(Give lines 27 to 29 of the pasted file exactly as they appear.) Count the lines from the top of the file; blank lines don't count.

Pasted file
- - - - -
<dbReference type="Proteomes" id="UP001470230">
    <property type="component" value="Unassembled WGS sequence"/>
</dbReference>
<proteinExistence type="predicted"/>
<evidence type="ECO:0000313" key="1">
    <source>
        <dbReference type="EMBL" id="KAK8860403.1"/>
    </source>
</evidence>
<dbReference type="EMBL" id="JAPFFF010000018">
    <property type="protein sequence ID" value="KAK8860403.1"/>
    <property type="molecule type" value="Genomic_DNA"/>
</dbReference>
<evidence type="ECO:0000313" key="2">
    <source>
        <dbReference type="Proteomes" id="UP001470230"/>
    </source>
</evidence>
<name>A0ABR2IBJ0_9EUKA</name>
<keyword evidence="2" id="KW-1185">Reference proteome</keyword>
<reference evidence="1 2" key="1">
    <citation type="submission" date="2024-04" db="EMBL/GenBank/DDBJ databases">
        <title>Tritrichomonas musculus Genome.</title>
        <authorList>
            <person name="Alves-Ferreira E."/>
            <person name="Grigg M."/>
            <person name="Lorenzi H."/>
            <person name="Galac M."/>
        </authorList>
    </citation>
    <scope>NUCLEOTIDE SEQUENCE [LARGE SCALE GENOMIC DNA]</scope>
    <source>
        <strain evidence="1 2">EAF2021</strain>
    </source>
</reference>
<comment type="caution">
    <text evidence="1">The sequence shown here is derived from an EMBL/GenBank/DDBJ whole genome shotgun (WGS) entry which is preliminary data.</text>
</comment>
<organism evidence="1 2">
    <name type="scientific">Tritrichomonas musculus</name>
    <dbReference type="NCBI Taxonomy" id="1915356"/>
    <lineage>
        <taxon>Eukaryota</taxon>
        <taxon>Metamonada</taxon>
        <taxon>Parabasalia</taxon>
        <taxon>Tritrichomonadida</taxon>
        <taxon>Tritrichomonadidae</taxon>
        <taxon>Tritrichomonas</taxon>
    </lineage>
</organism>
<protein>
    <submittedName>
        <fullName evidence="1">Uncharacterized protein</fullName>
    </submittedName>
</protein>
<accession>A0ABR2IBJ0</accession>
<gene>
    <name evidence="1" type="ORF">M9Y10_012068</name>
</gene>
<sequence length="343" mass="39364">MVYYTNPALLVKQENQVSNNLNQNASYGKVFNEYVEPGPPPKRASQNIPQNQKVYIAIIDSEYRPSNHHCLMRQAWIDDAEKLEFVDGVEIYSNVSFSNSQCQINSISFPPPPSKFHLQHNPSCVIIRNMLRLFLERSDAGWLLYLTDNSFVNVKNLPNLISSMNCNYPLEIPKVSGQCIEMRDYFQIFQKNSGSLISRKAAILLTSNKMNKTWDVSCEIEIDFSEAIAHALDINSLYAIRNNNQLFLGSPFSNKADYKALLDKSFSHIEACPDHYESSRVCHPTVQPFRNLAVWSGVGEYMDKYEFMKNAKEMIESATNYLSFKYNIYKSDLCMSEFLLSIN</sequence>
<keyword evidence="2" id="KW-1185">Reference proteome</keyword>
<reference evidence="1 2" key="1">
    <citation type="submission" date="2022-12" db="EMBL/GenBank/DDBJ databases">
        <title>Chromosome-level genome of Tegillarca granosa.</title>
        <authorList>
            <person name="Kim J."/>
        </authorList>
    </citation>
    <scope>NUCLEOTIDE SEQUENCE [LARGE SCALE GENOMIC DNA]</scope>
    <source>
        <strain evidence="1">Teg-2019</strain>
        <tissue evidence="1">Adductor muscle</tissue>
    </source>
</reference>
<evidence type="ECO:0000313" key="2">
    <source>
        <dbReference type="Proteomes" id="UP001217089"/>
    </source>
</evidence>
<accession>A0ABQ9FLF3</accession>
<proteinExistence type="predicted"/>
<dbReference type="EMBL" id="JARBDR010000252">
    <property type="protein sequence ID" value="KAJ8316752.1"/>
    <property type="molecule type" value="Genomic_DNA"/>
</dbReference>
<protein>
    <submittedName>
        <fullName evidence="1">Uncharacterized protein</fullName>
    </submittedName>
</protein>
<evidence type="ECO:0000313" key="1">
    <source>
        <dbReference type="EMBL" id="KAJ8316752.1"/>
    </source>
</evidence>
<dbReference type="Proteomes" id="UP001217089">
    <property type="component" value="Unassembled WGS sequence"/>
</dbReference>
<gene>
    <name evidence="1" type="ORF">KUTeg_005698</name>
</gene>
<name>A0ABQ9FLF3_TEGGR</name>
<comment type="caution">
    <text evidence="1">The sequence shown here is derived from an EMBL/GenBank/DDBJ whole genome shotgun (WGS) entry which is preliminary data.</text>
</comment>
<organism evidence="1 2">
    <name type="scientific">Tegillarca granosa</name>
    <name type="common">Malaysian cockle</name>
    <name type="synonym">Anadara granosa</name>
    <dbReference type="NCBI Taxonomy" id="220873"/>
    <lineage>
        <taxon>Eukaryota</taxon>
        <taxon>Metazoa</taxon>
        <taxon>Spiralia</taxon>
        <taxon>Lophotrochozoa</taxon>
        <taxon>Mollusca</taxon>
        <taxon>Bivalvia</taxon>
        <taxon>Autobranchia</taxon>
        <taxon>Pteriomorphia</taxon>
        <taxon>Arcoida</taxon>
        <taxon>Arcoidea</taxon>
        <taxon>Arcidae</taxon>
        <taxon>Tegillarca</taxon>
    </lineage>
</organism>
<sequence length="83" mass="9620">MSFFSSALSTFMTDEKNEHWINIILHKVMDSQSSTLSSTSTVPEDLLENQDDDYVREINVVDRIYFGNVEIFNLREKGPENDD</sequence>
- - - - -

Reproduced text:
            <person name="Lorenzi H."/>
            <person name="Galac M."/>
        </authorList>